Simon Chan at Sydney’s Art Atrium gallery has fingers in many pies. He didn’t earn his AM simply for selling art. His connections through Chinese community groups and the NSW Art Gallery are deep – sufficient for him to become heavily involved in the Voice Referendum campaign at a number of levels. And sufficient for him to be mortally disappointed by the result last year when 60% of Australians rejected the idea of First Nations having a body that could speak to power for them.

Only slightly daunted, Chan has moved on to the next step in the Uluru Statement process – truth-telling. He’s pulled together an exhibition of photos that show some of the reality of Aboriginal life – it’s ordinariness, its heroes and its dramas. Nine photographers are involved – five Indigenous and four who’ve engaged closely with communities.

The aesthetic Willie Yang, for instance, was invited out to Enngonia in 1990 for a 21st birthday party, and, totally out of character, went hunting with the Shillingsworth family. Was it then, or was it 10 years later when he returned to capture more domestic scenes in Enngonia that he took remarkable images of what was almost certainly a massacre site – a child’s finger bones reaching vainly out of the ground? Sadly that’s not on show.

But yummy-mummy Della Shillingsworth is portrayed by Sandy Edwards as part of an AIATSIS-commissioned series showing family life in Brewarrina as part of a Bicentennial project. It’s a delicious slice of real life besides Edwards’s elegant portraits of winsome young hopefuls Marcia Langton and Tracey Moffat in 1996.

Talking of portraits, there are two from Brenda Croft’s outstanding 2023 Barangaroo outdoor exhibition series, which also appeared in The National. They go on to the Australian Embassy in Washington next. They’re darkly stylised, capturing spirit as much as mere appearance, and the pair on show feature an unknown, strong woman – Ali – and, most appropriately, First Nations Minister, Linda Burney looking as though she already knows the Referendum result. She opens the exhibition tonight.

Interestingly for the market, Croft prices her images at $25,000 each. I believe it’s the first time they’ve been offered for sale.

Burney also turns up in Juno Gemes’s suite of works from Uluru when she was invited to record events ‘celebrating’ the 6th Anniversary of the Uluru Statement from the Heart in May 2023, also the final the Referendum Advisory Committee meeting before the Referendum. Burney, once again, looks as though she’s already heard elder Pat Anderson’s observation at the time, “There’s a rain of hate coming down on us”.

But (later), Burney proved surprisingly optimistic, saying her face in Gemes’s Uluru photo reflected only just how cold she was at that moment.  ‘Today we can see that there are silver linings which are blindingly beneficial”, she averred. “Six and a half million people said Yes in the referendum, and in Aboriginal-dominant areas, the vote was 86 to 96% positive”.

Of course there has to be the far more positive image from photo-journalist Mervyn Bishop’s oeuvre showing Gough Whitlam and Vincent Lingiari in accord over recognition and land rights via the transfer of Gurindji soil. I wonder how many copies of this absolutely iconic trope there are around the world?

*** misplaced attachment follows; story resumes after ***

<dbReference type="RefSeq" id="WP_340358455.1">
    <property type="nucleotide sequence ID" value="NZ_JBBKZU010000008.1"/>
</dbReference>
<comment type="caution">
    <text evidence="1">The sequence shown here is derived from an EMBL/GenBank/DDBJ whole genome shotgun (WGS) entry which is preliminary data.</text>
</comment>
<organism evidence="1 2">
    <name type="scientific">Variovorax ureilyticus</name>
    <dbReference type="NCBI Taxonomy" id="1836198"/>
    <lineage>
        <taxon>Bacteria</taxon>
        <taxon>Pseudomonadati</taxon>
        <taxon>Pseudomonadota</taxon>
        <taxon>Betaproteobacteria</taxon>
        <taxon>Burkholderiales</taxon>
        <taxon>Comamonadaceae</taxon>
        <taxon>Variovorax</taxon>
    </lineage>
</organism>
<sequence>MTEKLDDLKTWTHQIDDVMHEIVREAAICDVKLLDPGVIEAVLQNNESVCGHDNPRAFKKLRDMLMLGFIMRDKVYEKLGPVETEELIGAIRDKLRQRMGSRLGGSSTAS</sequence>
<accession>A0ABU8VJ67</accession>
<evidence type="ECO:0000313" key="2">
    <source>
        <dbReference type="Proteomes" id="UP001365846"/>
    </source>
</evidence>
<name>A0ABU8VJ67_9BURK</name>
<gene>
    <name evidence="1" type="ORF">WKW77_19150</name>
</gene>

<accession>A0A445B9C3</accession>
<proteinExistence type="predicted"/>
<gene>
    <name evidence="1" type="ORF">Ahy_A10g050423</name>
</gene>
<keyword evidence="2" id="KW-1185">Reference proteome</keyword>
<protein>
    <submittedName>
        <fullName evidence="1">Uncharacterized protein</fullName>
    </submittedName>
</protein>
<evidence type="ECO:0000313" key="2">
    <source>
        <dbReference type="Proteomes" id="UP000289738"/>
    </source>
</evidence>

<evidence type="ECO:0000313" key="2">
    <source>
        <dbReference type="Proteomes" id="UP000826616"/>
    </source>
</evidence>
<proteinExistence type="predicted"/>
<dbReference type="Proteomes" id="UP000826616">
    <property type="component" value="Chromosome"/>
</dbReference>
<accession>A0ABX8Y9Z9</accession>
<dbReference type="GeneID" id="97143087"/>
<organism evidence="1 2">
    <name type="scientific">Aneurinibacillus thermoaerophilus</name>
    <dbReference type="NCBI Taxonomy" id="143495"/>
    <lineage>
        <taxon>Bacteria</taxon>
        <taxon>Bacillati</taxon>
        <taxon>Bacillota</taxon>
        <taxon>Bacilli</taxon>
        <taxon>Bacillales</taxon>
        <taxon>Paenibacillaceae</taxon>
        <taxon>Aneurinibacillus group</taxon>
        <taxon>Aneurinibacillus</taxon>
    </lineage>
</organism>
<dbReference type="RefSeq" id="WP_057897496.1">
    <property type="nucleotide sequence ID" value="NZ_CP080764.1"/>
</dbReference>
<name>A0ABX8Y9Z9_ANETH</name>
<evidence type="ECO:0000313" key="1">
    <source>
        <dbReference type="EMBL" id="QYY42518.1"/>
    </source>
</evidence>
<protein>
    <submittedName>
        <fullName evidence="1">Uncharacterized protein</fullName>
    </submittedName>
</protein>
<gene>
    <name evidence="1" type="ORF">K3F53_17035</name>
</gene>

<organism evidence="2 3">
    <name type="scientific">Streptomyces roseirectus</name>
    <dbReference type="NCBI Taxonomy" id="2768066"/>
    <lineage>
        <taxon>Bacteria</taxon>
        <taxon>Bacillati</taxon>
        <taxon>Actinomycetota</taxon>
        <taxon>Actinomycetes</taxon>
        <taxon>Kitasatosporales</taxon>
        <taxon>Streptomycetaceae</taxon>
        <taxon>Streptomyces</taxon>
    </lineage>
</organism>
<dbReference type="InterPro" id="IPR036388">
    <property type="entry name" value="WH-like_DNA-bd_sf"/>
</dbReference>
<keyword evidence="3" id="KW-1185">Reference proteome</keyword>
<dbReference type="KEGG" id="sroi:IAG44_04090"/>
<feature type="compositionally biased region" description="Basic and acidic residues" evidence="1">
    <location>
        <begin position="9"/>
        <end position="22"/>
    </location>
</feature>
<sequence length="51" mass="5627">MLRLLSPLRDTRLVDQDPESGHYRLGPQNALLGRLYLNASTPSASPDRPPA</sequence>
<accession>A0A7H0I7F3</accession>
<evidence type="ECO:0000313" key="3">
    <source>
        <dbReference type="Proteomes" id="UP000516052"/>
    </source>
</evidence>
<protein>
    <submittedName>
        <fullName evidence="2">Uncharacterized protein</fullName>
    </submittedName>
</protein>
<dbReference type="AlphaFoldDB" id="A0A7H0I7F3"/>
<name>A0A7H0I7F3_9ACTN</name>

But then there’s the heart-rending Redfern reality of the Hickey family mourning young TJ after his death, spiked on railings following a police chase on his bike. That comes from Barbara McGrady, a career photographer most associated with her renowned sporting coverage. Here she proves more Cartier Bresson in being in the heart-rending place at the right time.

McGrady’s is also about to open a solo show in Campbelltown Arts Centre.Ngiyaningy Maran Yaliwaunga Ngaara-li (Our Ancestors Are Always Watching)’, contains compelling photographs by this Gomeroi/Gamilaraay Murri Yinnah Elder. Trained as a sociologist, Barbara brings a Blak lens to her practice. She has been described as a “true historian” and in 2020, she was selected to participate in the landmark First Nations-led Biennale of Sydney, NIRIN, presenting a selection of works at Campbelltown Arts Centre.

Painter Blak Douglas also had his camera out in Redfern – or Dreadfern as he types it as he records TJ Hickey’s loss ten years on and prime examples of local police harassment. Interestingly, his images appear only postcard size and appear as fridge magnets on a vintage, 1950s HMV refrigerator – perhaps the model he himself used in Redfern during 17 years residence.

Thirty images in all, and every one has a back-story, which Simon Chan hopes will help to overcome some of the ignorance that undoubtedly contributed to the Referendum result, as well as reinforcing their identity for First Nations viewers. There will be artists in conversation to back up those hopes on both of the first two Saturdays in July.

This Saturday (and Sunday) sees the opening of the fifth National Indigenous Art Fair in Sydney. Like the last couple, it’s at the Overseas Passenger Terminal at Circular Quay with 22 remote art centres trekking art and artists down to the Big Smoke from remote parts of Australia like the Tiwi Islands, Lockhart River on Cape York, Arnhemland and the Deserts. Don’t miss the amazing Mark Atkins, Kurmur-virtuoso – as the Yidaki/Didg is called in his Ngarluma Country outside Roebourne, WA. He’ll be performing over the weekend.

The weekend also sees a First Nations art auction for the National Centre of Indigenous Excellence in Redfern. Deutsche & Hackett are conducting the 22-lot event for free (no fees to add to your bid price!) at 3pm on Sunday at the Centre at 180 George Street. Works by Emily Kngwarreye, Angelina Pwerle, Richard Bell and (coincidentally) both Tracey Moffatt and Brenda Croft should draw a few punters.